Public Information meeting on Hydraulic Fracturing “Fracking”
October 11, 2014
Cumberland County Library system
North Regional Branch
Dr. Viney Aneja – N.C. State University
Jim Womack – N.C. Mining Energy commission
Hope Taylor – Director of Clean Water of North Carolina
Background: Governmor McCrory signed a law in June authorizing energy companies be permitted to obtain permits for hydraulic fracturing to unearth natural gas in North Carolina. With this new law in place, permits may be given out as early as 2015. The majority of land that will be utilized for this process is in Lee County.
Talking points from the meeting:
- 1 “fracking” well uses 4.4 million gallons of water a day.
- 4.4 million galloons is equivalent to 11,000 American households consumption of water in 1 day
- 4.4 million gallons of water is also equal to 6 Olympic size pools
Challenges that face areas involved with fracking:
- drill pad construction (The relatively small work area in which the rig crew conducts operations, usually adding or removing drillpipe to or from the drillstring. The rig floor is the most dangerous location on the rig because heavy iron is moved around there…Wikipedia)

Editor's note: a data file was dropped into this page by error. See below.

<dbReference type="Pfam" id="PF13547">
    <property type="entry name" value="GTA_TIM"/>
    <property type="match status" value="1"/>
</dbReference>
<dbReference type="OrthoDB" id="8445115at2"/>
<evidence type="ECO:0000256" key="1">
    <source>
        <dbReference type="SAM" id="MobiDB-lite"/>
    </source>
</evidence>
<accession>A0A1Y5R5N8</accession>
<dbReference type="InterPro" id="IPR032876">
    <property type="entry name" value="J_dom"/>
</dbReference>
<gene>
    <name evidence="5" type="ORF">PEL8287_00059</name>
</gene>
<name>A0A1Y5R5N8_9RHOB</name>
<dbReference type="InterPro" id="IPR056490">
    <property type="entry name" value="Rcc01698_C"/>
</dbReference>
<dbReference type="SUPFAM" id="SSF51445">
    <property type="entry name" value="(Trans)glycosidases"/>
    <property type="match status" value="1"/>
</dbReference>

- ground water contamination
- hydraulic fracturing and flow back water management
- blowouts & house explosions
- water consumption and supply
- spill management and surface water protections
- small earthquakes
The American Council on Science and Health provided this information at the meeting by handout. (www.acsh.or)g
What are the benefits of Fracking?
- U.S. has increased its production of all natural gas by 34 percent
- U.S. is now the leading producer in the world
- U.S. is predicted to pass Saudi Arabia as the top-producing petroleum and gas producer by 2017
- natural gas prices have dropped, Americans have saved an estimated $100 billion in 2011
Sidebar: The following news article was obtained from the National Association of REALTORS® website. The article was not part of the public meeting.
Fracking: A Growing Threat to Home Values?